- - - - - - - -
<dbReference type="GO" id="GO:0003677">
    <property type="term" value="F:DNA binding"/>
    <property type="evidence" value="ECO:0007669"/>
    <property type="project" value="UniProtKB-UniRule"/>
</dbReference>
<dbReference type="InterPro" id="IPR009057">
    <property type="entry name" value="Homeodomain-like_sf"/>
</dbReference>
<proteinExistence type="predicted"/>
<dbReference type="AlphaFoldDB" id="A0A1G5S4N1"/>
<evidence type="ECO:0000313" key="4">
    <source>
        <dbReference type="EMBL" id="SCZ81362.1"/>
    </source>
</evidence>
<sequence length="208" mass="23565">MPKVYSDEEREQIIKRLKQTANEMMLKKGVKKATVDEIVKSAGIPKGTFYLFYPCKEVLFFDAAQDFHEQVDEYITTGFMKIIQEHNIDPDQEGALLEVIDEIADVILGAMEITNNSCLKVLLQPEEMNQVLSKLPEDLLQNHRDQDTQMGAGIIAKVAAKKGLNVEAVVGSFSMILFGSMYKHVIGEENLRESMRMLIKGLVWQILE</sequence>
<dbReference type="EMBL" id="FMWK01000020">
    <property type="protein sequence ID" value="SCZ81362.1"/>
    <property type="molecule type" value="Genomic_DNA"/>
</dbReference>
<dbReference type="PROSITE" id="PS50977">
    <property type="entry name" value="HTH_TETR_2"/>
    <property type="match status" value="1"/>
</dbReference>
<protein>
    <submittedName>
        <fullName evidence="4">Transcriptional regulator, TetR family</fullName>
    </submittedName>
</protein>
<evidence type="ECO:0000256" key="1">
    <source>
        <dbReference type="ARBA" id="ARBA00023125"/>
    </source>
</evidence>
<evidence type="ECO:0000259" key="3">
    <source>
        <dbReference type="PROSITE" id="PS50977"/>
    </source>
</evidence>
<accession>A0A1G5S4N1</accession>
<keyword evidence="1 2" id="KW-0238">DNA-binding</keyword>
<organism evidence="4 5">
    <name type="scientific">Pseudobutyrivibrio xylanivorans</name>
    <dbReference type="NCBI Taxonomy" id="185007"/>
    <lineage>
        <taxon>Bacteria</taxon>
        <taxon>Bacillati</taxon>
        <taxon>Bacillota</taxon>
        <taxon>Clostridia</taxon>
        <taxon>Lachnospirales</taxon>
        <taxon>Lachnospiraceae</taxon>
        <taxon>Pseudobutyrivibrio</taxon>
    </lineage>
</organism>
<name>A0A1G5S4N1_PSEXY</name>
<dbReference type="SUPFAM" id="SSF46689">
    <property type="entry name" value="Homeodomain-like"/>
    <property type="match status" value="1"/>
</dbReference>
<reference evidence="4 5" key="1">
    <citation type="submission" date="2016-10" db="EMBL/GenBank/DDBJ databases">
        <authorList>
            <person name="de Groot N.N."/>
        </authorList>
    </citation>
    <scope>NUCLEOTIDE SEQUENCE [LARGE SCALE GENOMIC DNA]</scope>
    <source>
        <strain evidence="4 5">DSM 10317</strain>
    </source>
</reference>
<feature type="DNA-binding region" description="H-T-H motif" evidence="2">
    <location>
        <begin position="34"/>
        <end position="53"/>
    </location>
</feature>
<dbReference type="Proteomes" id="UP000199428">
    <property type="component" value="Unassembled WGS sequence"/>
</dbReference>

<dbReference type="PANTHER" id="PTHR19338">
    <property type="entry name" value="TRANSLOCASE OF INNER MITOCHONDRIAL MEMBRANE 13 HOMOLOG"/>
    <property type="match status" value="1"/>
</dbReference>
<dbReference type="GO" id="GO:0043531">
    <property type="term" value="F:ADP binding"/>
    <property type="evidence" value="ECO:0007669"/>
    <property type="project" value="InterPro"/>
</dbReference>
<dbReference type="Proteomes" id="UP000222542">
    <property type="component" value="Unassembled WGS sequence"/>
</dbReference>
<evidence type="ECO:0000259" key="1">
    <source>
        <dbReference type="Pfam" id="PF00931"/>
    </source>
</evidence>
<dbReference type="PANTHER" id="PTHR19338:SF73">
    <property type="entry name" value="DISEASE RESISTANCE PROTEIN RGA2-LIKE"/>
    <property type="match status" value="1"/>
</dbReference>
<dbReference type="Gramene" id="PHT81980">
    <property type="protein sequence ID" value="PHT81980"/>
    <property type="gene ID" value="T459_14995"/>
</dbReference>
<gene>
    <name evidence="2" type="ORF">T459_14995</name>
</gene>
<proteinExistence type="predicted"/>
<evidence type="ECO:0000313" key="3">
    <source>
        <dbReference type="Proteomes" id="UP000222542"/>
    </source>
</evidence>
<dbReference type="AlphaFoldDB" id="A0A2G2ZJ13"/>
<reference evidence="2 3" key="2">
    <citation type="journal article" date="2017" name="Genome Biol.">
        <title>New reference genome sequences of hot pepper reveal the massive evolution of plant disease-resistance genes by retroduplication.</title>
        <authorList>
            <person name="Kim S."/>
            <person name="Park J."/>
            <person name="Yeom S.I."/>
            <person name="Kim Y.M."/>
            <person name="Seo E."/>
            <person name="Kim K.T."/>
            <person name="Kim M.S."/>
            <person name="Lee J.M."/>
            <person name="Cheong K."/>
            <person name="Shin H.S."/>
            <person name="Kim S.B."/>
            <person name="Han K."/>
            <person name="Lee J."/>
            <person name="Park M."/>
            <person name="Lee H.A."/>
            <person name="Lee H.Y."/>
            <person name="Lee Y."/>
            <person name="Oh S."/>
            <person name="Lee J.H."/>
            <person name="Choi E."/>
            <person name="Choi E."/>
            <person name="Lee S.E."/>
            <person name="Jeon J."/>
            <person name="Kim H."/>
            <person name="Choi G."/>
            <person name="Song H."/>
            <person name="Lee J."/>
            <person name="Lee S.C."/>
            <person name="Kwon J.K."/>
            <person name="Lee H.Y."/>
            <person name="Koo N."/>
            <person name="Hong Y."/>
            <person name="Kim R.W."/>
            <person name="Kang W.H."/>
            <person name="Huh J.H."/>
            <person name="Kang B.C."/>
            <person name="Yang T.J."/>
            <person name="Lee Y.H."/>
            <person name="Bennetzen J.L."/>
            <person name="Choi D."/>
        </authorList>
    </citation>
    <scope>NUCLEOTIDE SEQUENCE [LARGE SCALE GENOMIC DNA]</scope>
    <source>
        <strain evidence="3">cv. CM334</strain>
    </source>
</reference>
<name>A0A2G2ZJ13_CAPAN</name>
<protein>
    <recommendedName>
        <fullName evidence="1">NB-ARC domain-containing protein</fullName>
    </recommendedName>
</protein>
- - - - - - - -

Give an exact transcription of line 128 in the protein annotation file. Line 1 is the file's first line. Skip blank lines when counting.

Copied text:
            <person name="Shin H.S."/>